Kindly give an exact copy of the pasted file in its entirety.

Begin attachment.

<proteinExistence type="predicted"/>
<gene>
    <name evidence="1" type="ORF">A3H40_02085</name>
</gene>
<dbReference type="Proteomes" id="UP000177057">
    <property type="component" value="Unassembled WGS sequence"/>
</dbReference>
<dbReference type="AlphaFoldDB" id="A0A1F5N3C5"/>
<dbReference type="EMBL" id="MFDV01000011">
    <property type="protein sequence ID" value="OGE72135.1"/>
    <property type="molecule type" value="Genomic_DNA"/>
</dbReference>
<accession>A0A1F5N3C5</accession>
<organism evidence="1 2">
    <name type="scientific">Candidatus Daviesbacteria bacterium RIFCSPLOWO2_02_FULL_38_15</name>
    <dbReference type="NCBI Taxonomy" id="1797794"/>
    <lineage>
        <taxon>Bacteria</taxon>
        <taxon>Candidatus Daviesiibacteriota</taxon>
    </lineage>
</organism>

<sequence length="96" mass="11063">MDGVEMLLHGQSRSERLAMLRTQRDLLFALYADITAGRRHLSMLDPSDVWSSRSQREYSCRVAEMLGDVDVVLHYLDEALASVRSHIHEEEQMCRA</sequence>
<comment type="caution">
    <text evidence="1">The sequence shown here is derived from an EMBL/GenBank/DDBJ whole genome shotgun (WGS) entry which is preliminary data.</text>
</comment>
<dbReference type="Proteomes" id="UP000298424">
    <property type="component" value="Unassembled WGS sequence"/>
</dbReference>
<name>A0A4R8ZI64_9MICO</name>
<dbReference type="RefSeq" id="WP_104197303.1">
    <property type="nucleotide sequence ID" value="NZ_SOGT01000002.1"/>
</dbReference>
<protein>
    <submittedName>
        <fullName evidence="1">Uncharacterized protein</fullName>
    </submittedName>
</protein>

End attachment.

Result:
<proteinExistence type="predicted"/>
<gene>
    <name evidence="1" type="ORF">A3H40_02085</name>
</gene>
<dbReference type="Proteomes" id="UP000177057">
    <property type="component" value="Unassembled WGS sequence"/>
</dbReference>
<dbReference type="AlphaFoldDB" id="A0A1F5N3C5"/>
<dbReference type="EMBL" id="MFDV01000011">
    <property type="protein sequence ID" value="OGE72135.1"/>
    <property type="molecule type" value="Genomic_DNA"/>
</dbReference>
<accession>A0A1F5N3C5</accession>
<organism evidence="1 2">
    <name type="scientific">Candidatus Daviesbacteria bacterium RIFCSPLOWO2_02_FULL_38_15</name>
    <dbReference type="NCBI Taxonomy" id="1797794"/>
    <lineage>
        <taxon>Bacteria</taxon>
        <taxon>Candidatus Daviesiibacteriota</taxon>
    </lineage>
</organism>

<sequence length="96" mass="11063">MDGVEMLLHGQSRSERLAMLRTQRDLLFALYADITAGRRHLSMLDPSDVWSSRSQREYSCRVAEMLGDVDVVLHYLDEALASVRSHIHEEEQMCRA</sequence>
<comment type="caution">
    <text evidence="1">The sequence shown here is derived from an EMBL/GenBank/DDBJ whole genome shotgun (WGS) entry which is preliminary data.</text>
</comment>
<dbReference type="Proteomes" id="UP000298424">
    <property type="component" value="Unassembled WGS sequence"/>
</dbReference>
<name>A0A4R8ZI64_9MICO</name>
<dbReference type="RefSeq" id="WP_104197303.1">
    <property type="nucleotide sequence ID" value="NZ_SOGT01000002.1"/>
</dbReference>
<protein>
    <submittedName>
        <fullName evidence="1">Uncharacterized protein</fullName>
    </submittedName>
</protein>